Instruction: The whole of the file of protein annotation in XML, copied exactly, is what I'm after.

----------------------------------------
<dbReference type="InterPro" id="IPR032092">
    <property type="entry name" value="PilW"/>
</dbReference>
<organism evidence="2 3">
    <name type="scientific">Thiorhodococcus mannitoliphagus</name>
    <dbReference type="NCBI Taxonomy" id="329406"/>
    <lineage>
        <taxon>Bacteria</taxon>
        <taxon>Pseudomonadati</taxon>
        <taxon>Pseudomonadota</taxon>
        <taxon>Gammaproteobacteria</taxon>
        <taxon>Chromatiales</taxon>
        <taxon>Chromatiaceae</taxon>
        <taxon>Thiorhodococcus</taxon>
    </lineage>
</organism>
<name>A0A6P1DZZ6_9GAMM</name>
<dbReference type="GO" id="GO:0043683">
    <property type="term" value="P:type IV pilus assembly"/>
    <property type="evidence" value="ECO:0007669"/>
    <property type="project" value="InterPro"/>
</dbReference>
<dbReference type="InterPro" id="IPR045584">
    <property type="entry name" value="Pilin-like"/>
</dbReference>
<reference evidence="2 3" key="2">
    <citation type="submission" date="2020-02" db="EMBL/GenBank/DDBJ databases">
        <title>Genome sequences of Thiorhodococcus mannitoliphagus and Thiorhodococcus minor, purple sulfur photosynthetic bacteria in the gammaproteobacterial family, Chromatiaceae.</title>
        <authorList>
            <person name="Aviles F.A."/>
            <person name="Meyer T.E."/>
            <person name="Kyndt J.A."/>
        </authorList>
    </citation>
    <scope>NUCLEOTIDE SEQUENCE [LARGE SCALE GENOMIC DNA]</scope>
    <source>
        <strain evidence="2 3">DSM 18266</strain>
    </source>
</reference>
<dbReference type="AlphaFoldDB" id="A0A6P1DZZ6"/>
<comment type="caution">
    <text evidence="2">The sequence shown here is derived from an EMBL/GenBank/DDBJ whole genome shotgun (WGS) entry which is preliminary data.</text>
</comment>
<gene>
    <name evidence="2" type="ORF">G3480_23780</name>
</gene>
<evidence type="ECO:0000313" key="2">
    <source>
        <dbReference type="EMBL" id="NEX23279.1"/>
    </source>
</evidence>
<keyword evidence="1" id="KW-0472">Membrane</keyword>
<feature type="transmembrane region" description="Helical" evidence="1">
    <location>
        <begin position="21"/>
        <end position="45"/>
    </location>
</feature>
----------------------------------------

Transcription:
<dbReference type="InterPro" id="IPR032092">
    <property type="entry name" value="PilW"/>
</dbReference>
<organism evidence="2 3">
    <name type="scientific">Thiorhodococcus mannitoliphagus</name>
    <dbReference type="NCBI Taxonomy" id="329406"/>
    <lineage>
        <taxon>Bacteria</taxon>
        <taxon>Pseudomonadati</taxon>
        <taxon>Pseudomonadota</taxon>
        <taxon>Gammaproteobacteria</taxon>
        <taxon>Chromatiales</taxon>
        <taxon>Chromatiaceae</taxon>
        <taxon>Thiorhodococcus</taxon>
    </lineage>
</organism>
<name>A0A6P1DZZ6_9GAMM</name>
<dbReference type="GO" id="GO:0043683">
    <property type="term" value="P:type IV pilus assembly"/>
    <property type="evidence" value="ECO:0007669"/>
    <property type="project" value="InterPro"/>
</dbReference>
<dbReference type="InterPro" id="IPR045584">
    <property type="entry name" value="Pilin-like"/>
</dbReference>
<reference evidence="2 3" key="2">
    <citation type="submission" date="2020-02" db="EMBL/GenBank/DDBJ databases">
        <title>Genome sequences of Thiorhodococcus mannitoliphagus and Thiorhodococcus minor, purple sulfur photosynthetic bacteria in the gammaproteobacterial family, Chromatiaceae.</title>
        <authorList>
            <person name="Aviles F.A."/>
            <person name="Meyer T.E."/>
            <person name="Kyndt J.A."/>
        </authorList>
    </citation>
    <scope>NUCLEOTIDE SEQUENCE [LARGE SCALE GENOMIC DNA]</scope>
    <source>
        <strain evidence="2 3">DSM 18266</strain>
    </source>
</reference>
<dbReference type="AlphaFoldDB" id="A0A6P1DZZ6"/>
<comment type="caution">
    <text evidence="2">The sequence shown here is derived from an EMBL/GenBank/DDBJ whole genome shotgun (WGS) entry which is preliminary data.</text>
</comment>
<gene>
    <name evidence="2" type="ORF">G3480_23780</name>
</gene>
<evidence type="ECO:0000313" key="2">
    <source>
        <dbReference type="EMBL" id="NEX23279.1"/>
    </source>
</evidence>
<keyword evidence="1" id="KW-0472">Membrane</keyword>
<feature type="transmembrane region" description="Helical" evidence="1">
    <location>
        <begin position="21"/>
        <end position="45"/>
    </location>
</feature>